THE HINDU EDITORIAL : JANUARY 22, 2018
THE HINDU EDITORIAL : JANUARY 22, 2018
a) The great American arms bazaar
In a joint press conference with Norwegian Prime Minister Erna Solberg at the White House earlier this month, U.S. President Donald Trump made up the name of a non-existent fighter plane, “F-52,” while lauding the F-35 fighter sale in a new defence deal with America’s NATO ally. While the gaffe yielded a heavy round of Twitter humour at the expense of Mr. Trump, what has not been adequately noticed is the significance of weapons sales in his diplomatic pitch throughout. He has been an aggressive salesman for American defence manufacturers during his foreign tours and to visiting heads of foreign countries in his first year in office. Promoting the sale of U.S. arms could soon become a key result area for the country’s embassies around the world, according to a Reuters report earlier this month. Arms supply has been a key tool of U.S. strategy for years. Mr. Trump wants to make arms sale itself a strategy.
The existing policy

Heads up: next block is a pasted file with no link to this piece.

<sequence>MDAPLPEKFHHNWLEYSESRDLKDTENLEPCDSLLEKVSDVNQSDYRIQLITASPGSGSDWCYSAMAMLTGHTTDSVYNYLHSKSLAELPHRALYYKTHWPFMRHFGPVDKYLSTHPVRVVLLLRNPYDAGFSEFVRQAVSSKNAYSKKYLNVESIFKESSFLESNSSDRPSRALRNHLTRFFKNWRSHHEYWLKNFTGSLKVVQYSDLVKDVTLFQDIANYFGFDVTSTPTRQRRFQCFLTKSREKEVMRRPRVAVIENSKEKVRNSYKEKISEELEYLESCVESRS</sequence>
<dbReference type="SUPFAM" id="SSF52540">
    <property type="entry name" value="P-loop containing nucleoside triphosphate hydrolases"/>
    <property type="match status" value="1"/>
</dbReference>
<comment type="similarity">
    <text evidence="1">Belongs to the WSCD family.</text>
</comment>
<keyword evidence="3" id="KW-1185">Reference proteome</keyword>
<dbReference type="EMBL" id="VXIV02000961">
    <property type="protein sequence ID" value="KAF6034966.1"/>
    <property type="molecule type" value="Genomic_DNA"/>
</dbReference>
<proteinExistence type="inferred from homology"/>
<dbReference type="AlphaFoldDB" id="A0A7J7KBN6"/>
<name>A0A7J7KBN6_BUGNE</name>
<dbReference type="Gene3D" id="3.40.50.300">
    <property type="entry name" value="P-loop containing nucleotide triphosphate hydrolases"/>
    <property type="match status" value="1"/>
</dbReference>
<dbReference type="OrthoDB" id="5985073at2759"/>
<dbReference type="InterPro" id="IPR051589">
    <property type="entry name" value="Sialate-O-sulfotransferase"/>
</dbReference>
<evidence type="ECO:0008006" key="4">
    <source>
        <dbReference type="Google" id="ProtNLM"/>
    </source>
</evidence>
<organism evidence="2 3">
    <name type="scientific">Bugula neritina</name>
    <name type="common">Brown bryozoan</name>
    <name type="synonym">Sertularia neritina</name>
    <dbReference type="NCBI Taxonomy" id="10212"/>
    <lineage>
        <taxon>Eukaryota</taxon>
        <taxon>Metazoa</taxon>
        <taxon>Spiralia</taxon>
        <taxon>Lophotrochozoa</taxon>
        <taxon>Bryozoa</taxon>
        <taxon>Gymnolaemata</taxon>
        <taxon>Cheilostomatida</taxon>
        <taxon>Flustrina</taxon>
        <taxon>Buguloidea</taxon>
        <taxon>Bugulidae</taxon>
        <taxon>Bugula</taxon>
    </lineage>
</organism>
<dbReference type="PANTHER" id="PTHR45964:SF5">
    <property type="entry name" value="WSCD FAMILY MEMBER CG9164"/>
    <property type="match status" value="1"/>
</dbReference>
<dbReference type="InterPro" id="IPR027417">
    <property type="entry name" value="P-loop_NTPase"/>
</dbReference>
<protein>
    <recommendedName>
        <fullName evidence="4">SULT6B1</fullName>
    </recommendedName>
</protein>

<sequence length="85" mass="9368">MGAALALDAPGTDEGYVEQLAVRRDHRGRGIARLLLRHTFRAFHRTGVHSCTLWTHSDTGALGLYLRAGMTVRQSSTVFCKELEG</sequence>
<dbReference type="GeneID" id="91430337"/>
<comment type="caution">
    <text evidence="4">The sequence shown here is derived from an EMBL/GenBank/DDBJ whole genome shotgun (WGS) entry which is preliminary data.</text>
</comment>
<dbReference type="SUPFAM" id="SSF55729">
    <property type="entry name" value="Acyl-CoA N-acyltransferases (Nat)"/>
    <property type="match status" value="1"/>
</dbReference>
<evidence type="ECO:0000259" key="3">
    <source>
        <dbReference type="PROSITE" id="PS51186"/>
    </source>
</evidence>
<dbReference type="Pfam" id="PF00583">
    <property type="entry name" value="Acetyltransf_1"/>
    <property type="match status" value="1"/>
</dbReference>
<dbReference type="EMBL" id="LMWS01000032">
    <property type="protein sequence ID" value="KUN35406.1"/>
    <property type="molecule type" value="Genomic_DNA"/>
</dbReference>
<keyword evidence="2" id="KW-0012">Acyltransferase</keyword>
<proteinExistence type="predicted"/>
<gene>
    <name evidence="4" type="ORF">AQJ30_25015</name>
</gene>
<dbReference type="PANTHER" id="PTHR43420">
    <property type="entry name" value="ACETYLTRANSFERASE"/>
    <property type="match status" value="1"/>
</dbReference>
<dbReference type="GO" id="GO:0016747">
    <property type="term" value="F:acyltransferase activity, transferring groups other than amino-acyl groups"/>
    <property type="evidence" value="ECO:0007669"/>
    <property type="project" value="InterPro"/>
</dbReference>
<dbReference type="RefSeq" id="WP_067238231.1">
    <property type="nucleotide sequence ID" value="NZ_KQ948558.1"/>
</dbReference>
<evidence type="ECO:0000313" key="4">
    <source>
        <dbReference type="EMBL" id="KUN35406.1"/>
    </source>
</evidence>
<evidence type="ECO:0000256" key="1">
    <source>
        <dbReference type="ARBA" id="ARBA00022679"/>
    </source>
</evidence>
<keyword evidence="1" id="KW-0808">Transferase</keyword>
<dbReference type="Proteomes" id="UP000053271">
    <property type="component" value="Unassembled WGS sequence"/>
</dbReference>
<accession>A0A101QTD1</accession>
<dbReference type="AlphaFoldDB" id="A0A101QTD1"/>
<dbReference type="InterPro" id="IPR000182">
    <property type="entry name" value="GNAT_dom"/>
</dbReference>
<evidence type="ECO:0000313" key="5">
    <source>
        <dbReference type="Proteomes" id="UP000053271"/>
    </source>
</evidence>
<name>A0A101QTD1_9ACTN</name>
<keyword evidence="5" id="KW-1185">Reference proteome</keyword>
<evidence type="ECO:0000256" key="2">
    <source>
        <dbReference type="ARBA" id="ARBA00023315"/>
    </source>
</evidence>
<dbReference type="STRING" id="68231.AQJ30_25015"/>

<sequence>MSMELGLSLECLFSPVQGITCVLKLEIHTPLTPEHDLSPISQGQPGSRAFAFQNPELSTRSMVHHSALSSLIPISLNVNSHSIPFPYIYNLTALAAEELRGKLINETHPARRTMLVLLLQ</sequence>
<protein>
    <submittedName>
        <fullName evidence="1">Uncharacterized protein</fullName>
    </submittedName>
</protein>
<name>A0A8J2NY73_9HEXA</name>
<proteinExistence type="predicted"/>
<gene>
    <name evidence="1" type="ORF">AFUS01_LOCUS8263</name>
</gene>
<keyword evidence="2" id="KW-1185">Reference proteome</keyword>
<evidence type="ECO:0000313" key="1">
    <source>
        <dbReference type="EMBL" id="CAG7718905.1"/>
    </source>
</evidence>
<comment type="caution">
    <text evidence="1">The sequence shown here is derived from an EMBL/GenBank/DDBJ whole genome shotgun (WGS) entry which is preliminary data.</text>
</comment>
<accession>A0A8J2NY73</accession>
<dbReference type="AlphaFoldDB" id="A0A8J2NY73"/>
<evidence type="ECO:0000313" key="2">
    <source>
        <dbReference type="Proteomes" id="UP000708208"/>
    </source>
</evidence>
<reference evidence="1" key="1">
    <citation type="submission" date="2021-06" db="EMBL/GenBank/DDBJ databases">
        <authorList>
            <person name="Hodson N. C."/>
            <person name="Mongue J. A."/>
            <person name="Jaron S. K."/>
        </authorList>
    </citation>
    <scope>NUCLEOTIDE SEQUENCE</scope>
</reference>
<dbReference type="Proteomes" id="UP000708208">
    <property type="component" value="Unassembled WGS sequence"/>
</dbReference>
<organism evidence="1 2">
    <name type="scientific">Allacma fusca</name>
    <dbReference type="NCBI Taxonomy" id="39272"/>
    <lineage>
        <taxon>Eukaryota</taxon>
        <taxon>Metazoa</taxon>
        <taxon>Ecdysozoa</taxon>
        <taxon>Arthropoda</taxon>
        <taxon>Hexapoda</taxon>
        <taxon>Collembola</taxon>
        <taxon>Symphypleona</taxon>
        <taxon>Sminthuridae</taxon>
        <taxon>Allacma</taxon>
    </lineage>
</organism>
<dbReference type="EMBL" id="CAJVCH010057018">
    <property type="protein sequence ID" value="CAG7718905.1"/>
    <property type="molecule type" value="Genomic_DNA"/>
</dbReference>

Arms transfers by the U.S. happen primarily through Foreign Military Sales, Direct Commercial Sales, and Foreign Military Financing, all controlled by stringent laws, the most important of them being the Arms Export Control Act. The U.S. government sells defence equipment worth about $40 billion every year under Foreign Military Sales. Direct Commercial Sales are worth around $110 billion a year, in which a foreign buyer and the American seller negotiate the deal directly. Foreign Military Financing is done through American grants. Of the roughly $6 billion under that head, $3.7 billion goes to Israel each year. Egypt, Jordan and Pakistan have been other significant recipients of Foreign Military Financing in recent years, followed by 50 countries that receive smaller amounts totalling $1 billion. Arms supplies to foreign countries is critical to the U.S. for at least three reasons: it is a key leverage of global influence, it reduces the cost of procurement for the U.S. military by spreading the cost, and by employing 1.7 million people, the defence industry is a key component in the country’s economy and consequently, its politics. But the sale of weaponry, traditionally, is guided less by commercial considerations rather than strategic ones. The Bureau of Political-Military Affairs at the Department of State is the lynchpin of this process; the other players are the Department of Defence, the White House and the U.S. Congress. Each proposed sale is vetted on a case-by-case basis and approved “only if found to further U.S. foreign policy and national security interests”, according to the Bureau’s policy. The actual process of a sale could be long-winded, and could take months even after it is approved in principle, an example being the ongoing negotiations to acquire 22 Guardian drones for the Indian Navy from American manufacturer General Atomics. “We are very concerned that our partners have the ability to buy what they seek, within their means,” a U.S. official explained. “So we assess the capability. If someone asks for [the] F-35, we have to ensure that they have the money, the capability to operate it and protect the technology as well as we can. So if we conclude that we cannot sell F-35s, we have at least 10 different types of F-16 fighters that we match with the capability and importance of the partner country.” The process of initial assessment of selling arms to any country involves the State and Defence Departments. There are around 100 military officers attached to the State Department and around the same number of diplomats assigned to the Pentagon, who help in such decisions. It is also sought to ensure that the systems sold to one country do not end up with a third party. The White House, through the National Security Council, plays a key role in this process. Once all of them are on the same page on a particular proposal, Congressional leaders of the House and the Senate Committee on Foreign Relations are informally consulted. Once they are on board, the sale is formally notified. Significant sales require a tacit approval by lawmakers.